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Roots Manuva – 'Bleeds'
South London hip-hop vet goes deep on an emotionally weighty sixth album
Nevertheless, his chosen producers explore fresh avenues over these ten songs. 'Facety 2:11' is engineered by Four Tet, and sounds like something MIA might have rejected back in the day for being too clanky (no bad thing, in context). With You, the new alias for Major Lazer founder Switch, moves from dub to trap with a quickness on 'Crying', whose beats turns a baby's grizzling into a rhythmic device. Adrian Sherwood is handed the controls for three songs around the middle of the album, 'Cargo' the highlight.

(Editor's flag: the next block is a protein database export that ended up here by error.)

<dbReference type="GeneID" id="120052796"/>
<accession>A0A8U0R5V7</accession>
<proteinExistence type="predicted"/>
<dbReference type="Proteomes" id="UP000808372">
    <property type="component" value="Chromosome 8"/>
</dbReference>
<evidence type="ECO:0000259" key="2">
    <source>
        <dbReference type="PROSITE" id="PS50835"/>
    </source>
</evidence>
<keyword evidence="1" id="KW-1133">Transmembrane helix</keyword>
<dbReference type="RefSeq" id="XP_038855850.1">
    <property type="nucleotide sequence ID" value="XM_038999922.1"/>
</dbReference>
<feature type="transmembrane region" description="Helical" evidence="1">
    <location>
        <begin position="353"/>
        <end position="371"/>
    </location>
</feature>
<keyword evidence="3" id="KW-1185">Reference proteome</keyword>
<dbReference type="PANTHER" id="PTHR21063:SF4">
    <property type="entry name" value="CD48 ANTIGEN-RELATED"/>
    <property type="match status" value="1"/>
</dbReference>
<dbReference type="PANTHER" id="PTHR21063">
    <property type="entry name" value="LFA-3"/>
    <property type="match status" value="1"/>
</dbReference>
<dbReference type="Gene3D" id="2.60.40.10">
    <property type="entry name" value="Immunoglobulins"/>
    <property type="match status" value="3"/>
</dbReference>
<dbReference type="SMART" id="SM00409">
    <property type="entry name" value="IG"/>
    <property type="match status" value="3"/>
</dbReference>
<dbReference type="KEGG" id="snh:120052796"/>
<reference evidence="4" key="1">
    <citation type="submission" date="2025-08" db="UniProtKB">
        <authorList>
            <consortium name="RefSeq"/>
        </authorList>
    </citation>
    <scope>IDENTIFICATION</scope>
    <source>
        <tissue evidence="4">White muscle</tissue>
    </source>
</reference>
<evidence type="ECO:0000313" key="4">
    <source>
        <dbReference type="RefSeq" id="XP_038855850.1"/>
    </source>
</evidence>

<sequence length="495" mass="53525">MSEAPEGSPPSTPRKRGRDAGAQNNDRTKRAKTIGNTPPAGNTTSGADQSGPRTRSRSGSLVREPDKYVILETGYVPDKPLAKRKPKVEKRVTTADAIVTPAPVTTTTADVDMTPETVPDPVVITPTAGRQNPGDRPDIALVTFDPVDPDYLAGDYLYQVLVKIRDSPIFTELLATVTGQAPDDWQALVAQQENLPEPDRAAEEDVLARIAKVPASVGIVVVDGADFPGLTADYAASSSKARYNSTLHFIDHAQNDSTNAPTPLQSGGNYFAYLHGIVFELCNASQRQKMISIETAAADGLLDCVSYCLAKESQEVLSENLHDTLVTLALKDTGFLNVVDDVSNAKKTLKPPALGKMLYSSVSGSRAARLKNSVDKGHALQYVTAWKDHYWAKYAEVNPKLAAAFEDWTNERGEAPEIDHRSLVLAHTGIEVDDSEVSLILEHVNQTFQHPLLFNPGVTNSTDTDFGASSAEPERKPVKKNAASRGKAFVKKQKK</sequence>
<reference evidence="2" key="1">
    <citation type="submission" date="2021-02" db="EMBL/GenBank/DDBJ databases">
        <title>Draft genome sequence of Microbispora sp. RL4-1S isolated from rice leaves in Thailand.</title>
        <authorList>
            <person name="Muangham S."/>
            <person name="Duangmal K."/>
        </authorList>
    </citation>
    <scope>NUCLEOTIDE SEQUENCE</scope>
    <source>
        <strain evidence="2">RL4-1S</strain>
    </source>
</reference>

Elsewhere, though, 'Bleeds' is disarmingly lush: opener 'Hard Bastards' might be an exasperated lament for a British underclass cast adrift, but those strings which kick it off sure sound posh. 'Don't Breathe Out' (“The poor don't relax/The poor do the funky soul clap ... turn Jesus black”) toys with an unusually commercial, '60s soul-esque motif. Most lavish of all is 'I Know Your Face': powered by keening cellos and cascading harpsichords, any hint of Roots' cheekily British frivolity seems very far away, despite it being in evidence as recently as the previous song ('One Thing', which proclaims “the geezer called Jesus is the leader of a gang”). And while this could have added up to more gravitas than his personality can handle, it's impressive. To borrow one of his old album titles, this is awfully deep.
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